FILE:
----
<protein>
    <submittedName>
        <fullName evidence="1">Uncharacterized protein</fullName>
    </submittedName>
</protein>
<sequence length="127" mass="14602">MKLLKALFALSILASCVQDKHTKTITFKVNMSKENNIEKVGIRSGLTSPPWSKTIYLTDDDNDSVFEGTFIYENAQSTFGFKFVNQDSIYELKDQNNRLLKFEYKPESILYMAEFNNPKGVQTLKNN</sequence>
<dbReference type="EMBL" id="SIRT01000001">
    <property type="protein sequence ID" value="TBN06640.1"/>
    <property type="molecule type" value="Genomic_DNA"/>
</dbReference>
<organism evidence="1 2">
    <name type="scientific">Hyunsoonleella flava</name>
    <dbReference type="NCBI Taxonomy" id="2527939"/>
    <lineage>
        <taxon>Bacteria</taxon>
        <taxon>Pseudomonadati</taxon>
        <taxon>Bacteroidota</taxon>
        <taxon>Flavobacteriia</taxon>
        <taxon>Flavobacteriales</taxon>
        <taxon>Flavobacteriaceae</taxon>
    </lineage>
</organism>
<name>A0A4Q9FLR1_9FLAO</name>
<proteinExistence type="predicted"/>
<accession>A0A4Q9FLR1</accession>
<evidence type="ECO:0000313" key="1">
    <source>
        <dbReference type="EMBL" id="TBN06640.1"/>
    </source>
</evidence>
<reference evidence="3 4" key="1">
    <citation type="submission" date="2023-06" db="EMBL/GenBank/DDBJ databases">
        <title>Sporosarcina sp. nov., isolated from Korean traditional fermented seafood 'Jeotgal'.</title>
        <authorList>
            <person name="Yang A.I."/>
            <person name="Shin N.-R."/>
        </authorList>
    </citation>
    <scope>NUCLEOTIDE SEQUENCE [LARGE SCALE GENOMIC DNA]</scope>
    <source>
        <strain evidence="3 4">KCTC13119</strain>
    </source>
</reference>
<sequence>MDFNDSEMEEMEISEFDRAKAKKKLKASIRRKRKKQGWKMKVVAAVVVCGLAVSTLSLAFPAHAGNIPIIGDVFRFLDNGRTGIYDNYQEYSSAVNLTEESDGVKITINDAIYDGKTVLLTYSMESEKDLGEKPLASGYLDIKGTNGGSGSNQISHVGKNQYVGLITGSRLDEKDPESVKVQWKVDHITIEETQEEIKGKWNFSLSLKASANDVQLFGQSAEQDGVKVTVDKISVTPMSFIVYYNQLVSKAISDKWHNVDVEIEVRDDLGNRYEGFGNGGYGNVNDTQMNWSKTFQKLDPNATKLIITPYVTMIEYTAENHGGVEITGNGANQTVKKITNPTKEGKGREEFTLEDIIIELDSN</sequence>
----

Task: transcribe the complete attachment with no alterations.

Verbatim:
<protein>
    <submittedName>
        <fullName evidence="1">Uncharacterized protein</fullName>
    </submittedName>
</protein>
<sequence length="127" mass="14602">MKLLKALFALSILASCVQDKHTKTITFKVNMSKENNIEKVGIRSGLTSPPWSKTIYLTDDDNDSVFEGTFIYENAQSTFGFKFVNQDSIYELKDQNNRLLKFEYKPESILYMAEFNNPKGVQTLKNN</sequence>
<dbReference type="EMBL" id="SIRT01000001">
    <property type="protein sequence ID" value="TBN06640.1"/>
    <property type="molecule type" value="Genomic_DNA"/>
</dbReference>
<organism evidence="1 2">
    <name type="scientific">Hyunsoonleella flava</name>
    <dbReference type="NCBI Taxonomy" id="2527939"/>
    <lineage>
        <taxon>Bacteria</taxon>
        <taxon>Pseudomonadati</taxon>
        <taxon>Bacteroidota</taxon>
        <taxon>Flavobacteriia</taxon>
        <taxon>Flavobacteriales</taxon>
        <taxon>Flavobacteriaceae</taxon>
    </lineage>
</organism>
<name>A0A4Q9FLR1_9FLAO</name>
<proteinExistence type="predicted"/>
<accession>A0A4Q9FLR1</accession>
<evidence type="ECO:0000313" key="1">
    <source>
        <dbReference type="EMBL" id="TBN06640.1"/>
    </source>
</evidence>
<reference evidence="3 4" key="1">
    <citation type="submission" date="2023-06" db="EMBL/GenBank/DDBJ databases">
        <title>Sporosarcina sp. nov., isolated from Korean traditional fermented seafood 'Jeotgal'.</title>
        <authorList>
            <person name="Yang A.I."/>
            <person name="Shin N.-R."/>
        </authorList>
    </citation>
    <scope>NUCLEOTIDE SEQUENCE [LARGE SCALE GENOMIC DNA]</scope>
    <source>
        <strain evidence="3 4">KCTC13119</strain>
    </source>
</reference>
<sequence>MDFNDSEMEEMEISEFDRAKAKKKLKASIRRKRKKQGWKMKVVAAVVVCGLAVSTLSLAFPAHAGNIPIIGDVFRFLDNGRTGIYDNYQEYSSAVNLTEESDGVKITINDAIYDGKTVLLTYSMESEKDLGEKPLASGYLDIKGTNGGSGSNQISHVGKNQYVGLITGSRLDEKDPESVKVQWKVDHITIEETQEEIKGKWNFSLSLKASANDVQLFGQSAEQDGVKVTVDKISVTPMSFIVYYNQLVSKAISDKWHNVDVEIEVRDDLGNRYEGFGNGGYGNVNDTQMNWSKTFQKLDPNATKLIITPYVTMIEYTAENHGGVEITGNGANQTVKKITNPTKEGKGREEFTLEDIIIELDSN</sequence>